A Light in the Darkness
The wound is the place where the Light enters you.
This quote, by the lauded Persian poet Rumi, has held a special place in my heart since the day I first heard it. As I walk the wonderfully complex path of becoming a yoga teacher, this poignant statement continues to develop a richer meaning with each step I take.
What this quote doesn’t explicitly tell you is that, in order for the Light to enter the wound, you must first deal with the Darkness that has slipped inside, attempting to quickly cauterize the injury and protect your sense of self. This means that you have to leave the wound open for a while - examine it, study it from all angles, and figure out how its presence changes you.
If you’re anything like me, you will gradually begin to notice the negative energy of the Darkness manifesting in ways that impact your relationships with others and your relationship with yourself. In order to purge the Darkness and replace it with the Light, one must make use of two of yoga’s most powerful ethical principles, the Niyamas of Tapas and Svadhyaya.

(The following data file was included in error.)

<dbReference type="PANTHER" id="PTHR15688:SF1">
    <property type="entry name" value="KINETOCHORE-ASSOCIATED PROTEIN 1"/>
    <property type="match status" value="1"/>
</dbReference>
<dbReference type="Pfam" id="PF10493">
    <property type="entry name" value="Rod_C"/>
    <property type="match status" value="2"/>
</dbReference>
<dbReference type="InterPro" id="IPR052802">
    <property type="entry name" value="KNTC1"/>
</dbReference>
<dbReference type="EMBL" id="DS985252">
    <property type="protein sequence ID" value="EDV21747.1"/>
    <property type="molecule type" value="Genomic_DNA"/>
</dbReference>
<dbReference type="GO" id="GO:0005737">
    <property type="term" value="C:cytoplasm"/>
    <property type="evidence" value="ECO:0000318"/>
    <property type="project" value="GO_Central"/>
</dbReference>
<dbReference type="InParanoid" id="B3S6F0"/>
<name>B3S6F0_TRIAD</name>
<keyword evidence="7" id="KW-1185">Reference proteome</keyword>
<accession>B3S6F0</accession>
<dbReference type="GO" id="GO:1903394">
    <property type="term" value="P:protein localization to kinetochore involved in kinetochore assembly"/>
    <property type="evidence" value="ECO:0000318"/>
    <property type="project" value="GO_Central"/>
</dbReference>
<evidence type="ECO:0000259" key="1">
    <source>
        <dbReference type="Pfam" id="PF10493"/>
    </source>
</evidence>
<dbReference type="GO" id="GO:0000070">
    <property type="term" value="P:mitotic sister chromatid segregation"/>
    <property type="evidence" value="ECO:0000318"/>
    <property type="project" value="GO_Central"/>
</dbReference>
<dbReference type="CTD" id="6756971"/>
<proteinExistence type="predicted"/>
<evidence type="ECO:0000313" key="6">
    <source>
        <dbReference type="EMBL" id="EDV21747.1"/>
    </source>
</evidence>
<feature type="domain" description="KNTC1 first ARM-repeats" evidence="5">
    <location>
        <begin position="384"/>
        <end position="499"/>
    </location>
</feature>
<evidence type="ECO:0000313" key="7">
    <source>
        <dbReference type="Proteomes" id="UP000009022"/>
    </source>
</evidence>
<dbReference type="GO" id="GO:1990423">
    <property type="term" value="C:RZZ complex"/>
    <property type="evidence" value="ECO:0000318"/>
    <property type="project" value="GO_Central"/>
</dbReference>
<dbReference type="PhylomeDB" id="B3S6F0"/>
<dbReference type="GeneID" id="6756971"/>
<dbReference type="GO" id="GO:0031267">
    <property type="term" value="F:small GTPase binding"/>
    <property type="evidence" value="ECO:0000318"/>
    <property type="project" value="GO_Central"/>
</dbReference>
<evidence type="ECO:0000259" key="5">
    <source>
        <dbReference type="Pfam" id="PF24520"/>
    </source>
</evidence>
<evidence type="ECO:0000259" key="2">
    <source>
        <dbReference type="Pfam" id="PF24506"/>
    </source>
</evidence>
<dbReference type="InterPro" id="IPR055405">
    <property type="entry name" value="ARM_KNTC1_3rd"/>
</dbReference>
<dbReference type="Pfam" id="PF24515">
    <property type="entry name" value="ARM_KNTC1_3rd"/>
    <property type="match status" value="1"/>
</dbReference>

Tapas, as described by Deborah Adele in her book The Yamas and Niyamas: Exploring Yoga’s Ethical Practice, “has the sense of ‘cooking’ ourselves in the fire of discipline to transform ourselves into something else. It is our determined effort to become someone of character and strength.” Adele also says, “Svadhyaya, or self-study, is about knowing our true identity as Divine and understanding the boxes we are wrapped in.” These “boxes” form the basis of our identity and are shaped by our experiences and our culture.
As yogis, we must have the fiery discipline to consistently engage in self-study, to examine our wounds and the “boxes” they have stuffed us in. If we can do this, then we can burn away the Darkness and allow the Light to fill us. And if we are filled with the Light, then we can light the way for others.